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Thelma Schoonmaker Says 2-Part, 4-Hour 'Wolf Of Wall Street' Was Considered Plus Watch 1-Hour 'Charlie Rose' Talk

Photo of Kevin Jagernauth By Kevin Jagernauth | The Playlist December 23, 2013 at 12:05PM

Martin Scorsese has pretty much done it all in his career—tackling a wide variety of genres, delving into no small range of subject matter for documentaries and lending his name as a producer to projects for film and television. But did we nearly get his own "Kill Bill"? In the run-up to this week's release of "The Wolf Of Wall Street" (read our review), there was much talk about the editing process, the race to meet the deadline and the initial 4-hour cut of the movie. While Scorsese eventually got the movie down to a minute under three hours, it seems there was some thought about dropping that longer cut.
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The Wolf Of Wall Street

Martin Scorsese has pretty much done it all in his career—tackling a wide variety of genres, delving into no small range of subject matter for documentaries and lending his name as a producer to projects for film and television. But did we nearly get his own "Kill Bill"? In the run-up to this week's release of "The Wolf Of Wall Street" (read our review), there was much talk about the editing process, the race to meet the deadline and the initial 4-hour cut of the movie. While Scorsese eventually got the movie down to a minute under three hours, it seems there was some thought about dropping that longer cut.

Scorsese's longtime collaborator, famed editor Thelma Schoonmaker recently sat down for an interview with HitFix to talk about working on 'Wolf.' And when it was suggested that a "Kill Bill" style two-part approach could have been used to release the 4-hour version, Schoonmaker reveals the idea was tossed around. Here's an excerpt from that conversation:

I can't imagine anyone wanted to [release a four-hour movie].
But people loved the four-hour cut. 

 

I guess maybe you could have done something like "Kill Bill." Volume one and volume two.
Well, we thought about it. We did. But the film doesn't work split in half. It has to have a certain arc. We did think about it, believe me, because people loved the four-hour version. 

I heard second-hand from people who had seen that version early on that they had no idea what you could cut.
That was a thing, too. People kept saying, "Oh, well, yeah it is too long but I couldn't tell you what to cut." So that kept happening over and over again, but fortunately, as I say — it would've been horrible if we had it cut out whole scenes.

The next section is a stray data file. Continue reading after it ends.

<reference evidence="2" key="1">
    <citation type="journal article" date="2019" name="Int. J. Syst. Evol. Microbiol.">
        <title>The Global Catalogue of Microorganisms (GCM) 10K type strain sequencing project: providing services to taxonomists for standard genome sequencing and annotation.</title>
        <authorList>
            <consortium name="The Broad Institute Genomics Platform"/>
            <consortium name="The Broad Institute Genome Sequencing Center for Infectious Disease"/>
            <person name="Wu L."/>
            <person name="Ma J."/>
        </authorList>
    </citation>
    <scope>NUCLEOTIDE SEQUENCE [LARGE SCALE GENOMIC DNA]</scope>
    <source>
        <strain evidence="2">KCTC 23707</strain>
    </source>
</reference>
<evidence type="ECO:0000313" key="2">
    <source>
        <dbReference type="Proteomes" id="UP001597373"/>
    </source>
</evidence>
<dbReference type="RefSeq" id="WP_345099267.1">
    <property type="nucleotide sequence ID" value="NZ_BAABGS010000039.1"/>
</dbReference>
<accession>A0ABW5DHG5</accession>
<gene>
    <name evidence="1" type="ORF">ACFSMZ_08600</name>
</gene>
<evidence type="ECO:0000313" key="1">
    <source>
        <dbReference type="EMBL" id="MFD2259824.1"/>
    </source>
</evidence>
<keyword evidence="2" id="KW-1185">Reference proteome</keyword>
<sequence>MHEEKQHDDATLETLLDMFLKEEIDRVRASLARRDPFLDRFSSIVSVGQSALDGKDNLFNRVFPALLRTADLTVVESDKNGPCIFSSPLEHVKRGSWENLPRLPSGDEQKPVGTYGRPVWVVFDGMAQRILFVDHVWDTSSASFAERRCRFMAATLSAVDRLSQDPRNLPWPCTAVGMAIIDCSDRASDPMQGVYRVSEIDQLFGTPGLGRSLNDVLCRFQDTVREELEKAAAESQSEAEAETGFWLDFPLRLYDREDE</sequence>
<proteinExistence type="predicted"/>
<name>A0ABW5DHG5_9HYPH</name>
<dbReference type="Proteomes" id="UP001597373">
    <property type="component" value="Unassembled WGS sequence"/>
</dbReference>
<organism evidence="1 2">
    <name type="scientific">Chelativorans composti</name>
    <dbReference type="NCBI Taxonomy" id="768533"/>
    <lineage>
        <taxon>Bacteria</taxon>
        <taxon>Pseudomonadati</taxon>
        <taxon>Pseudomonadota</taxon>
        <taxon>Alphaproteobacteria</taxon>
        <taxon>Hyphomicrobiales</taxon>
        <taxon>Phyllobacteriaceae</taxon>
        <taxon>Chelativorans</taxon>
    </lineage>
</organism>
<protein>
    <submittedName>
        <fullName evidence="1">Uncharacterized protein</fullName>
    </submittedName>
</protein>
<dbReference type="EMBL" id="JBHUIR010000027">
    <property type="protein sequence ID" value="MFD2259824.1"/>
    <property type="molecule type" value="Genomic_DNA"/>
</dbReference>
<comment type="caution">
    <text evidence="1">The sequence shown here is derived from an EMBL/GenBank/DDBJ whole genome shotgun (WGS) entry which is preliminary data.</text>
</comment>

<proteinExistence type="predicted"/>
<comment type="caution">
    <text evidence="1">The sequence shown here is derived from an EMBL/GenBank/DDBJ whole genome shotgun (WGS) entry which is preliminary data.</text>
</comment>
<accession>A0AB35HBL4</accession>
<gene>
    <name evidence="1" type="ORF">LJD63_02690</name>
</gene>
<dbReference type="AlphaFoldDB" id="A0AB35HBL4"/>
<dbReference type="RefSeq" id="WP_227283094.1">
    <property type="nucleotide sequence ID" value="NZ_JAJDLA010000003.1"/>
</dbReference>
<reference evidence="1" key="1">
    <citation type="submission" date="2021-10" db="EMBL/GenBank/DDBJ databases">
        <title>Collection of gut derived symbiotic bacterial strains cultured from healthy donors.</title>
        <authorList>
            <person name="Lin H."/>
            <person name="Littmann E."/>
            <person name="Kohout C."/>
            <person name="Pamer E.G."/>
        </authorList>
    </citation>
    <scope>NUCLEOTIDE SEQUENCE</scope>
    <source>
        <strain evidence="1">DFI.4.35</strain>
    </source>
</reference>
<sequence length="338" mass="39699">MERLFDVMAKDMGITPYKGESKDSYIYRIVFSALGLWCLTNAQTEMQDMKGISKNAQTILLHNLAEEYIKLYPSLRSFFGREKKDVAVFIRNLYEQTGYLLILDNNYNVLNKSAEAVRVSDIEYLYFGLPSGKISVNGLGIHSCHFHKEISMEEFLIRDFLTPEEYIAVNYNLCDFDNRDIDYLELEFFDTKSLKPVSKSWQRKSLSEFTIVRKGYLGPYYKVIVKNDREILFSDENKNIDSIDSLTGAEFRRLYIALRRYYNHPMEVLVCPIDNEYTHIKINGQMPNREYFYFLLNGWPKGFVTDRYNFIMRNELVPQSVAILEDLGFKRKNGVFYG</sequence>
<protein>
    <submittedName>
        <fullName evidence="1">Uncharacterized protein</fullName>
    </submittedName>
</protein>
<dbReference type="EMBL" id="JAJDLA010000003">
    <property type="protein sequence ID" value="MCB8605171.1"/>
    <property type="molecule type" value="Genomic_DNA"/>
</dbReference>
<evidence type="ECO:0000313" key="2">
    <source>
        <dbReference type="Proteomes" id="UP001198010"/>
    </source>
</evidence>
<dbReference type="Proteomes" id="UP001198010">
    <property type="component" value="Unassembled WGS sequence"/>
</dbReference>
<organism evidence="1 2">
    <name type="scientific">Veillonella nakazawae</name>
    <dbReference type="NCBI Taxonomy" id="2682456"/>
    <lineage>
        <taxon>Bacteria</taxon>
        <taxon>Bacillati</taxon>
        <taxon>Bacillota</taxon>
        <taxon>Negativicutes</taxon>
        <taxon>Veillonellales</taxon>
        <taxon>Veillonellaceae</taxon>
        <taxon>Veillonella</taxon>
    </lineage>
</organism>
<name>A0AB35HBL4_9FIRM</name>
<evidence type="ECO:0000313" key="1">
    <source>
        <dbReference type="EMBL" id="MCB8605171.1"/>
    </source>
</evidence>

So, how did they finally the movie down to manageable size? Very carefully. Schoonmaker told the site: "Instead of cutting out scenes, which would have been really devastating, we just shaved things down and did three or four screenings and kept going and kept going and finally we got there. And I would never have believed we would have done it. So it was fortunate because it would've been disastrous if we hadn't. I mean you can't distribute a four-hour movie."

And Scorsese and his star Leonardo DiCaprio echo that approach in their long talk recently on "Charlie Rose" about making the movie, and as you might expect, it's a fascinating conversation. Meanwhile, the film's co-star Jonah Hill also dropped by the talk show which you can see in the second video (during the final 20 minutes).

Would you want to see a 4-hour "The Wolf Of Wall Street"? Or is 3 hours of cocaine, sex, drugs and debauchery enough? Certainly for actress Hope Holiday—who featured in "The Apartment" and "Irma La Douce"—Scorsese's film went beyond good taste. “[L]ast night was torture at the Academy — ‘The Wolf Of Wall Street’ – three hours of torture – same disgusting crap over and over again – after the film they had a discussion which a lot of us did not stay for – the elevator doors opened and Leonardo D. Martin S. and a few others got out then a screen writer ran over to them and started screaming – shame on you – disgusting –

” she wrote on Facebook following an Academy screening, though she wouldn't identify the writer in question to The Wrap

Basically, you might want to keep your grandma away from this one. And if you're wondering about Oscar prospects for the movie, this is probably fairly indicative that the very hard-R movie won't play for older voters.

"The Wolf Of Wall Street" opens on Christmas Day.

This article is related to: Thelma Schoonmaker, The Wolf of Wall Street , Martin Scorsese, Leonardo DiCaprio, Jonah Hill


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